(Transcript is below if you prefer to read)
Good Dowsing Questions
Good dowsing questions can seem simple at first, but they are more complex than they may appear to be. Dowsing questions are incredibly important! Without a good question you won't get a good answer. You might have heard that you have to ask a question which can only be answered with a ‘yes' or a ‘no'. That is true, as far as it goes. There is a lot more to it than that, however.
Dowsing is all about getting answers to questions your brain can't answer. The more detailed an answer is, the more useful it is. But you can only get detailed answers if you ask detailed questions.
So, for example, if you were to ask a question about an exercise program you were thinking of taking, you would want an answer which would help you decide. Therefore, if you simply asked whether or not that exercise program was going to be good for you, and you got a ‘yes', is that a helpful answer?
You might be thinking, ‘Of course it is!'.
But wait one moment!
You've just asked if it is good for you. But good compared to what? Good for what reasons? Good in what ways? It might be brilliant at giving you muscular arms but useless at reducing your belly. Or it might be great at giving you increased stamina but increases the risk of strain on your knees or your back.
In other words, that answer is not as helpful as it might appear to be. And that is because the question was not accurate enough to give you a detailed answer.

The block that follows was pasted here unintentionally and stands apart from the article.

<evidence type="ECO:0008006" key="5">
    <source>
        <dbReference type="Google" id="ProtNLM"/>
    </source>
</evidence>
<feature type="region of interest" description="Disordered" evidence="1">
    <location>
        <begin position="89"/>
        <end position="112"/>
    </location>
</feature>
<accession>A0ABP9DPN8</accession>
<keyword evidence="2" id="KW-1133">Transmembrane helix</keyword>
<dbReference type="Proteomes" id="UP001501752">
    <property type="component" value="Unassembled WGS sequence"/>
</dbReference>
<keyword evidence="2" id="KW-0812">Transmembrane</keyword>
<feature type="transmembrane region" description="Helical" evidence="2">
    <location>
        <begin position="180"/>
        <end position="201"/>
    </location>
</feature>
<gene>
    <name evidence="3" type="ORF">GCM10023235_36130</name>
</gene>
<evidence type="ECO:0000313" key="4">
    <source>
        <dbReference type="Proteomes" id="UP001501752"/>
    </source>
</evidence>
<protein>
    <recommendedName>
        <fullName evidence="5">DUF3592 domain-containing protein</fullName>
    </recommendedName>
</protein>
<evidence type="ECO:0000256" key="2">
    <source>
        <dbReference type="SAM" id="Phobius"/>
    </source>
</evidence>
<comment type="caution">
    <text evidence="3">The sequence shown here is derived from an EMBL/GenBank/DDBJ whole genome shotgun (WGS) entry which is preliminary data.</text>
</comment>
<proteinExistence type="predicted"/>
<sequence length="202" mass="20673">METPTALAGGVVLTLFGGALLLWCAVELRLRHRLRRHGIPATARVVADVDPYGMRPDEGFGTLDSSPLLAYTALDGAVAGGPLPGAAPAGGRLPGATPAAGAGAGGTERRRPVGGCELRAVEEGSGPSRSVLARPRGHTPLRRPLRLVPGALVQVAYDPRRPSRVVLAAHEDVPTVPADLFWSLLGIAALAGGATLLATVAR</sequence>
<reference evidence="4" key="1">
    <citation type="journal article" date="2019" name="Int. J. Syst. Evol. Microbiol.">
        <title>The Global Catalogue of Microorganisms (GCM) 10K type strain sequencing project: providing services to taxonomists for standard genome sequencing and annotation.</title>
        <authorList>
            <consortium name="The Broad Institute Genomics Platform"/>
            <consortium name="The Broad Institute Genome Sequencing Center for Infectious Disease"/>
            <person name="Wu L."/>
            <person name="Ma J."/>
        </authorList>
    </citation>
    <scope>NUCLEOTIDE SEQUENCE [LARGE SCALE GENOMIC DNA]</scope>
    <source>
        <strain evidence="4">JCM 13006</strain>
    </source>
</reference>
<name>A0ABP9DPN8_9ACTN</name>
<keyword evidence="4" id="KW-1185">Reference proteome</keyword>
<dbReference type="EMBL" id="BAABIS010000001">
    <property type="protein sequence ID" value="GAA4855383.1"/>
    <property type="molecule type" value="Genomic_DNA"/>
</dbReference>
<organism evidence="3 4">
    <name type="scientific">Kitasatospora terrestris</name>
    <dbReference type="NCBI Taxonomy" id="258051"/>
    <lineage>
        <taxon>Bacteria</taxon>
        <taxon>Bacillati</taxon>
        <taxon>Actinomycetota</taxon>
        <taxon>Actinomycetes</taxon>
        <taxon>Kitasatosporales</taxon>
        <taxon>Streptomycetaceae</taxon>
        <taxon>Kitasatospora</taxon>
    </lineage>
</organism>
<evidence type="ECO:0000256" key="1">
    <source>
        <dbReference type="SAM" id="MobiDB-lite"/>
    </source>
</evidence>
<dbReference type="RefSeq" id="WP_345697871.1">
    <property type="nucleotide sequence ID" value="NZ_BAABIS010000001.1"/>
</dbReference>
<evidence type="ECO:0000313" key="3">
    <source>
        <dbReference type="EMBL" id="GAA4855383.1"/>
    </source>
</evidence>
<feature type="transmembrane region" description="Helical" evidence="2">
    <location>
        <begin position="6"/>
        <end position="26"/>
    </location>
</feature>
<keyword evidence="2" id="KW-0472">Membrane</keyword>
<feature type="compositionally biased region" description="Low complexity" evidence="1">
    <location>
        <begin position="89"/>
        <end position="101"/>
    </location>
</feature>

So in order to ask a good dowsing question you need to have a purpose in mind, a clear purpose. A goal. What's your purpose, your goal for starting this exercise program? Without that in mind, any question is going to be vague, which means the answer will be of little use.
Let's pretend that you want an exercise program which will generally tone your body by reducing fat and increasing muscle so that your waist will measure 28 inches. And you'd like that to happen within 6 months, because you're not going to go mad at this, and you're not going on a special diet to lose weight.
Now, those are pretty specific goals. And, once you have them, you are able to form a question which will give you a useful answer: more useful than ‘Is it good for me?' would.
To make that question, however, you have to include as many of the following 6 things as possible. You need to include: Who, What, Where, How, Why and When in the question.
Sounds challenging? Let me help.
You already have the goals. But how close to those goals will that exercise program get you? A simple Yes or No answer won't tell you. But, if you ask the question and use a scale of 0 to 10, with 10 being absolutely spot on target for your goals, that is way more helpful. When the answer is 8 or higher on such a scale, that means it's good to take action. There are many ways to dowse the numerical rank of a program, but the easiest way is:
‘On a scale of 0 to 10, with 10 being absolutely perfect for my goals, how suitable is exercise program X for me, at the end of 6 months, to be able to reduce my waist to 28 inches as well as reduce body fat and increase muscle?'
That takes care of Who, What, Why, When and How. Where doesn't really come into this one, assuming that you are at the gym anyway.
If you get that the answer is an 8 or higher, that's pretty good. If it comes out lower however you need to find a better program, because this one won't help you reach your goals.
Remember, dowsing questions need to be detailed and goal-oriented in order to be useful. Whether you use a pendulum or not to dowse with, always take time and care over framing the question. Good dowsing questions are worth the time and trouble they take to make, because the information they provide is so useful.
Have you had problems with dowsing questions? Why not share what happened or what you learned in the comments section below?